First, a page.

Mr. Blondin testified that he knew his boy was in the mixer because he could hear him hammering, and he saw Robert standing near the mixer watching. Robert was facing the mixer. Mr. Blondin heard the mixer motor starting and saw Robert out of the corner of his eye going into the mixer. He did not know whether he was stepping in or falling in. He could not tell how he was facing. He ran to the side of the mixer, saw his son pushing the stop switch. He jumped into the mixer and rode the blades with his feet to stop them. Robert was in the mixer, cut in half. The blades start at almost full speed.

Bernard Blondin, Jr., testified that he got inside the mixer to clean the blades with the hammer. Robert was then standing near the mixer, facing him, watching him. Robert asked whether he could come inside and help Bernard, but Bernard told him he could not because Mr. Blondin had not cautioned him on how to do it and he might crack the blades. Bernard did not remember saying anything else to Robert, then climbed out, put the sledge hammer behind the iron gate, and then went to the switch and turned the machine on and off. He stated that this was done so the loose cement would fall to the bottom. After he had flipped the switch on and off, he heard Robert yelling his name. He did not see Robert falling into the mixer or climbing on it. The hammer was later found in the mixer.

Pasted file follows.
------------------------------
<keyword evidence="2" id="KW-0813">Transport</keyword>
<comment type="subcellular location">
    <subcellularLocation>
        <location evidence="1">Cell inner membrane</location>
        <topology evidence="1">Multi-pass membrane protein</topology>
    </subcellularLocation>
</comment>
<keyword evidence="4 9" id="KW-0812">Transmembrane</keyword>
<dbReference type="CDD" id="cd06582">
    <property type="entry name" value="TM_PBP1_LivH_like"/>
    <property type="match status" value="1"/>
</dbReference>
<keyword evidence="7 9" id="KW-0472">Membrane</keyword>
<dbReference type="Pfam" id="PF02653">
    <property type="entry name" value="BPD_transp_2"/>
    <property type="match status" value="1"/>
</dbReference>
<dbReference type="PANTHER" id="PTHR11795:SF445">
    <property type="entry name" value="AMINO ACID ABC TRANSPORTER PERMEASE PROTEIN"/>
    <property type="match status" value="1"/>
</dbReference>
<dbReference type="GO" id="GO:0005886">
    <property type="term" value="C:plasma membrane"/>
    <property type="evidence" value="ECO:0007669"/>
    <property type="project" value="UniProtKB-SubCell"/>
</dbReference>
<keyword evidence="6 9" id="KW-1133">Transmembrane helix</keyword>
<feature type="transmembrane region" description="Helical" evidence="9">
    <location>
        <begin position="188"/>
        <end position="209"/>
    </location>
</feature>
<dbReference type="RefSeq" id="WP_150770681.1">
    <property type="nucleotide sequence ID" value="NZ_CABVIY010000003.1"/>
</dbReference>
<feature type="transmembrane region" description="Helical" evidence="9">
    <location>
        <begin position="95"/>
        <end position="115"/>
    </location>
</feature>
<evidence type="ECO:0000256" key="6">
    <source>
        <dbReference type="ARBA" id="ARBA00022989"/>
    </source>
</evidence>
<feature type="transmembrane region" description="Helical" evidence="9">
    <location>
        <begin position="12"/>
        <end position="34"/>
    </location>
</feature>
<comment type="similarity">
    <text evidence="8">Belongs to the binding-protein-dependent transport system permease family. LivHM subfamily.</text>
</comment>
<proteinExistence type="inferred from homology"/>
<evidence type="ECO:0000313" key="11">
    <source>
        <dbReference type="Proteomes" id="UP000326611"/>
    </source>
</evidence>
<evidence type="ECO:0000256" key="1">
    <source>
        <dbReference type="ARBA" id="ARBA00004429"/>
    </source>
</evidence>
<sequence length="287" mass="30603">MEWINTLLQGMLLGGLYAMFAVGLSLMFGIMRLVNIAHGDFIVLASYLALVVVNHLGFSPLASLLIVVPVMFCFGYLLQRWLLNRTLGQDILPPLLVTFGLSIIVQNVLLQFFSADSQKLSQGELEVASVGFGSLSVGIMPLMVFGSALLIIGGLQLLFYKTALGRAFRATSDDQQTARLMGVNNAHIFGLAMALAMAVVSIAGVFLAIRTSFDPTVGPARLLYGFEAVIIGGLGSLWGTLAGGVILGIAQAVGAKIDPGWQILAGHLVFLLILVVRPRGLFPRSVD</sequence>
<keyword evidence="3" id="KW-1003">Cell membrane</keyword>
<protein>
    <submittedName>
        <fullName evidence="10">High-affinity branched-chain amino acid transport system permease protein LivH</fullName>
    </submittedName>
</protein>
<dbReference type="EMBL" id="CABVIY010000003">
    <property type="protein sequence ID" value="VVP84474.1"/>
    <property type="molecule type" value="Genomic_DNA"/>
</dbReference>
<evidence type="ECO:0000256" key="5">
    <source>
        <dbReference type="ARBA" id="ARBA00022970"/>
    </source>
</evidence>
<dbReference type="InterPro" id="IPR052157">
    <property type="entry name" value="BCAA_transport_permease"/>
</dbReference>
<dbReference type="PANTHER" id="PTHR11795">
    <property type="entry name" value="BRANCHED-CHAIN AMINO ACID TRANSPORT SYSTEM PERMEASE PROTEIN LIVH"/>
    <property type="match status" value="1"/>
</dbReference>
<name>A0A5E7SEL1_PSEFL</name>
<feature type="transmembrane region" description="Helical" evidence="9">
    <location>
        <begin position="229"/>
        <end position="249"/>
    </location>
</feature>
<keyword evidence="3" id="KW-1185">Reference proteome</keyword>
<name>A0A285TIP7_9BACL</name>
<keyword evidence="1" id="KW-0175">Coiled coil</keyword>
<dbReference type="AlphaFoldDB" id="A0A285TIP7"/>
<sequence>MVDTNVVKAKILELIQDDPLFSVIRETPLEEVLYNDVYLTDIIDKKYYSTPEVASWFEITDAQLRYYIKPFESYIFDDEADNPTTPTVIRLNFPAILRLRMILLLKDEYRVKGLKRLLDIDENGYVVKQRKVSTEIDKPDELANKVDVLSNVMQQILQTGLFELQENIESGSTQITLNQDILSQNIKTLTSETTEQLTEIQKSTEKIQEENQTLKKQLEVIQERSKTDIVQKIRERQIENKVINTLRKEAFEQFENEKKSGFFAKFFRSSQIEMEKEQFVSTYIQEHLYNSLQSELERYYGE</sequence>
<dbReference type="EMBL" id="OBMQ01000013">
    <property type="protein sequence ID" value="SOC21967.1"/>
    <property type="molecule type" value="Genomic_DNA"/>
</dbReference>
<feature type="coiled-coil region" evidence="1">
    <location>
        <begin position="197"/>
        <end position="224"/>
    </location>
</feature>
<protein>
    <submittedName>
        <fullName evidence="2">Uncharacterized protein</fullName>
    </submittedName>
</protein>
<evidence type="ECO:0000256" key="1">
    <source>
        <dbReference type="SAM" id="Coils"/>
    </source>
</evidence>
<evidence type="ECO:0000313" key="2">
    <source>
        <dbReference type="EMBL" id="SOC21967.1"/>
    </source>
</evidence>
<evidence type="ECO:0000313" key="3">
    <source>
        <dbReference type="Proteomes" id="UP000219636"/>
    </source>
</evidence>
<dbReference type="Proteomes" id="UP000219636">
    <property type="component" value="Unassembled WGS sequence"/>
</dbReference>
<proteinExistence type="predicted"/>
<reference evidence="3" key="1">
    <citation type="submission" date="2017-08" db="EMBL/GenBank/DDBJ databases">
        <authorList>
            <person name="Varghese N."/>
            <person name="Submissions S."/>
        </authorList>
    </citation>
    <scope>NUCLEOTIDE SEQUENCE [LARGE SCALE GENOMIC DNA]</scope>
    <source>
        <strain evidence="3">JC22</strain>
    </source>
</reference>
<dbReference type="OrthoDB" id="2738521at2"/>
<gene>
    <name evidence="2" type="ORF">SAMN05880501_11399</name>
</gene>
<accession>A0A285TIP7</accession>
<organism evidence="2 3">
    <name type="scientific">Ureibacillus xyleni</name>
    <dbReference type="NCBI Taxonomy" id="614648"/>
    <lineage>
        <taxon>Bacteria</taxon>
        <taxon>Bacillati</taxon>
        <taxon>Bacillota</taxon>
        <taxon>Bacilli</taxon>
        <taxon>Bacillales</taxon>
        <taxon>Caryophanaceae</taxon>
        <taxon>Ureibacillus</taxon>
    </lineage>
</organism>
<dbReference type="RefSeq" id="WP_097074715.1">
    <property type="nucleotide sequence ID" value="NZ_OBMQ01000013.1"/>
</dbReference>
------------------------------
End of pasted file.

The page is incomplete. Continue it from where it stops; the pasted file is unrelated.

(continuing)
Mr. Best testified that none of the switches nor the clutch had locks. The safety engineer of the California Division of Industrial Safety testified to the same thing; also, that it was possible to turn the blades without turning the machinery on by disengaging the clutch and using a lever.